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Introductory Lecture and Objectives
One of the best-known plays ever written and undoubtedly William Shakespeare’s most popular, Hamlet was first performed in 1601 or 1602. Although it appears Shakespeare took the basic premise from another play written decades earlier, his drama is a very significant literary departure from the original—and from revenge plays of the era: It is a psychological drama developed through the protagonist’s intense introspection. Furthermore, Hamlet is the first truly introspective character in English literature. By focusing on Hamlet’s inner conflict rather than plot action, Shakespeare created a character that has endured through the ages.
Hamlet is an emotionally complex young prince, educated in philosophy and theology. Upon his father’s death, he returns home where he finds reason to believe his father, the King of Denmark, was murdered by his brother Claudius, who has assumed the throne. The responsibility of avenging his father’s death by killing his uncle falls to Hamlet; complicating his charge is that Hamlet’s mother has married Claudius. Although Hamlet vows to avenge his father’s murder, he delays. Much of the play centers on Hamlet’s prolonged inaction and, most importantly, on the psychological torment of his emotional quandary. He wants to act, but for reasons even he does not fully understand, he does not. Plagued by uncertainty, Hamlet grows increasingly volatile and troubled; he is ultimately killed, his death the result of a devious scheme orchestrated by the illegitimate king he was to have murdered in revenge. Although Hamlet eventually kills Claudius, his action proves to be irrelevant by the time it occurs. Hamlet dies as the result of his own inner turmoil, and there is no sense of redemption in the play’s conclusion.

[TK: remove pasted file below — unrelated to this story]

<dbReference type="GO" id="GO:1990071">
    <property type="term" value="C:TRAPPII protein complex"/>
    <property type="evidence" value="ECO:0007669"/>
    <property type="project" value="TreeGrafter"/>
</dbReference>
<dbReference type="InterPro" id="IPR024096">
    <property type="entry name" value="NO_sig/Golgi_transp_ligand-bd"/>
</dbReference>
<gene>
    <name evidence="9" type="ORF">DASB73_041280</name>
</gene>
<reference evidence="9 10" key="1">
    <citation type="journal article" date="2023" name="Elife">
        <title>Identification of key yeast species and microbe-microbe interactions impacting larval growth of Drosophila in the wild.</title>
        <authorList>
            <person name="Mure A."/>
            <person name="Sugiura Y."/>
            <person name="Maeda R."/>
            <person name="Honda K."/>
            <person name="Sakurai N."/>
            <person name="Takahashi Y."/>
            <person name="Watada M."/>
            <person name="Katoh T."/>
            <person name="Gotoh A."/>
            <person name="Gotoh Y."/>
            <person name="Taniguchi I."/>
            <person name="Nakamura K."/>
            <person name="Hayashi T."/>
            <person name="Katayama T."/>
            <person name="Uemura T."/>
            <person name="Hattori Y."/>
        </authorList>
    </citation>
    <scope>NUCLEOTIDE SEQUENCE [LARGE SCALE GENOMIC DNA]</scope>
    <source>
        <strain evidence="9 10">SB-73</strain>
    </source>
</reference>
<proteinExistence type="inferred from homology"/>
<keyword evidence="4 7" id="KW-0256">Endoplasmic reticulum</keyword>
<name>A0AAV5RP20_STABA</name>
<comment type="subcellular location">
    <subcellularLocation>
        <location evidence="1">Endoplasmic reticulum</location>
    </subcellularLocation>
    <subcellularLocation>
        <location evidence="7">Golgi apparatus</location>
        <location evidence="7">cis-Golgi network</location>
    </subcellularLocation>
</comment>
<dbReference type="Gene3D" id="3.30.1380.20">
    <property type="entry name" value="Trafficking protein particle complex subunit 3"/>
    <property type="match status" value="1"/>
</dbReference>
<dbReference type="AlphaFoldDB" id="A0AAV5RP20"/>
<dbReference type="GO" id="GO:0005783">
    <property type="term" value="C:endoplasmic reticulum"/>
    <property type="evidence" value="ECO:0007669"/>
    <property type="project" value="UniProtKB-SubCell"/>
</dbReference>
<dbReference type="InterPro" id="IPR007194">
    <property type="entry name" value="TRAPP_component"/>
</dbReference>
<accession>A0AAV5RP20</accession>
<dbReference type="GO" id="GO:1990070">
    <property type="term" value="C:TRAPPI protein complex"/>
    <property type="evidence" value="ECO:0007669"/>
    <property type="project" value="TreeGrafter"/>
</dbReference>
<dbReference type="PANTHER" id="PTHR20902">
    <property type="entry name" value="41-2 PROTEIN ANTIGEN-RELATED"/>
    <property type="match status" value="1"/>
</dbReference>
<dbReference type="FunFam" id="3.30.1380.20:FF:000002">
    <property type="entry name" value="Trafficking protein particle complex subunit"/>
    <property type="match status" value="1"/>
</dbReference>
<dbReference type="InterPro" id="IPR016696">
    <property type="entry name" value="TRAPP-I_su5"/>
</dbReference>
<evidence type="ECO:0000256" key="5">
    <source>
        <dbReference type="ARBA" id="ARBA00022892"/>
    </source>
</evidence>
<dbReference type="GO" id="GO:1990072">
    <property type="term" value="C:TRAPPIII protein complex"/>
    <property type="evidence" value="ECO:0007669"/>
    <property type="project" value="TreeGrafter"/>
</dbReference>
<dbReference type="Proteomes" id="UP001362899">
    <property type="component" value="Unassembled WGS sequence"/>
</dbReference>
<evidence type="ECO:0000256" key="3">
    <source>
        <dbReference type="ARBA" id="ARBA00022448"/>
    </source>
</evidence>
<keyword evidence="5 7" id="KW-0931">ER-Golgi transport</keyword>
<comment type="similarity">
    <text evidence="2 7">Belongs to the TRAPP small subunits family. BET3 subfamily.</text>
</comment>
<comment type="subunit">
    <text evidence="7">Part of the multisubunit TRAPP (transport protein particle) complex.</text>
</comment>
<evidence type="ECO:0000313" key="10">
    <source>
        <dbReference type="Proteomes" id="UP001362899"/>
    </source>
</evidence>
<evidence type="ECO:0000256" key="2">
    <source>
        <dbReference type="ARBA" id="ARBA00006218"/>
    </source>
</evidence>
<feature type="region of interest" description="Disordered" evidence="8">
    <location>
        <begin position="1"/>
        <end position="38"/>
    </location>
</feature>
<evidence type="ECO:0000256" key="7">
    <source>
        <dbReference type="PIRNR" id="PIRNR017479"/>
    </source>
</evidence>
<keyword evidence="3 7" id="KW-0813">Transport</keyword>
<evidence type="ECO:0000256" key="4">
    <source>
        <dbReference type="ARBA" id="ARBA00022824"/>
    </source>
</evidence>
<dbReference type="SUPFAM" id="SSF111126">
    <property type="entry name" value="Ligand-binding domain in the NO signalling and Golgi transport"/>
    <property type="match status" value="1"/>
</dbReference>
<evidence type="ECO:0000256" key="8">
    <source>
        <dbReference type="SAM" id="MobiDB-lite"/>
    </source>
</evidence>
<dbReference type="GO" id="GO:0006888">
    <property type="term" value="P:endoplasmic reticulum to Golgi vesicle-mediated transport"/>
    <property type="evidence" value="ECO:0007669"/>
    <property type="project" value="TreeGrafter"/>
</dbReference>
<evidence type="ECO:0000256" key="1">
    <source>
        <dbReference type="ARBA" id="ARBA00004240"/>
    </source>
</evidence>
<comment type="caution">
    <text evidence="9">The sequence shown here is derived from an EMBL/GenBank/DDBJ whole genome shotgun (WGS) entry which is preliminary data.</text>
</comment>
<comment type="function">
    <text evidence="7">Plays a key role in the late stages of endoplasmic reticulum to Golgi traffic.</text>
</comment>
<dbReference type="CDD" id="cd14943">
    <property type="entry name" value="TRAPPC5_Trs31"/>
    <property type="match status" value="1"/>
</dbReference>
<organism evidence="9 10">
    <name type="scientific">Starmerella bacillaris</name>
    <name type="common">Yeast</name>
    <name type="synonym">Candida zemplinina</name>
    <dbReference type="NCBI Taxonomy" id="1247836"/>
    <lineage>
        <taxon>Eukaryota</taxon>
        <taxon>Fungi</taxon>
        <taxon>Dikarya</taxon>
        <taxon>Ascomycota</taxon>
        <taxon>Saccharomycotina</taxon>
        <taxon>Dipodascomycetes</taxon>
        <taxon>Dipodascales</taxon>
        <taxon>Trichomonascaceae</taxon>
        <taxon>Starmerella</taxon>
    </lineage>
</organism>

Although modern readers may not relate to Hamlet’s life as a prince or to the precise dilemma he faces, his essential conflicts are universal: the challenge of doing the right thing, especially when the right thing is not clearly defined; the inner conflict between passion and reason; the emotional turmoil of family drama; the trauma of betrayal; and the complex issues of deception, trust, loyalty, and honor. Although few readers would opt to feign madness, as Hamlet does, adopting a certain persona or emotional disguise when faced with a difficult new situation is not unusual human behavior in any age. Hamlet has been adapted to the screen more than twenty-five times, proving that these themes still resonate with readers today.
Hamlet is rife with uncertainty. Shakespeare does not answer the questions raised by his characters and their actions; readers will have their own interpretations of what the playwright intended. There is much room for doubt about different characters’ motivations and Hamlet’s true emotional and mental state. Some readers will sympathize with Hamlet’s desire to do the right thing, while others will regard his increasingly volatile behavior with ambivalence, at best. Hamlet’s complexity and unpredictability are precisely what give Shakespeare’s play its depth and humanity. At times honorable, rash, deceptive, moralizing, cruel, mocking, insightful, and kind, Hamlet is endlessly fascinating. He may be a Danish prince from a distant century, but in his struggles to find his place in the world and behave honorably, Hamlet endures as an intriguing figure in world literature, as relevant to readers today as he was to Shakespeare’s audience.
By the end of the unit the student will be able to:
1. Define and describe Hamlet’s moral quandary.
2. Identify the primary themes in Hamlet.
3. Determine what makes Hamlet such a timeless and popular work.
4. Explain Hamlet’s feelings about passion vs. reason.
5. Identify examples of deception in the text and explain their significance.
6. Discuss ambiguity and uncertainty in the play and Shakespeare’s possible intentions regarding them.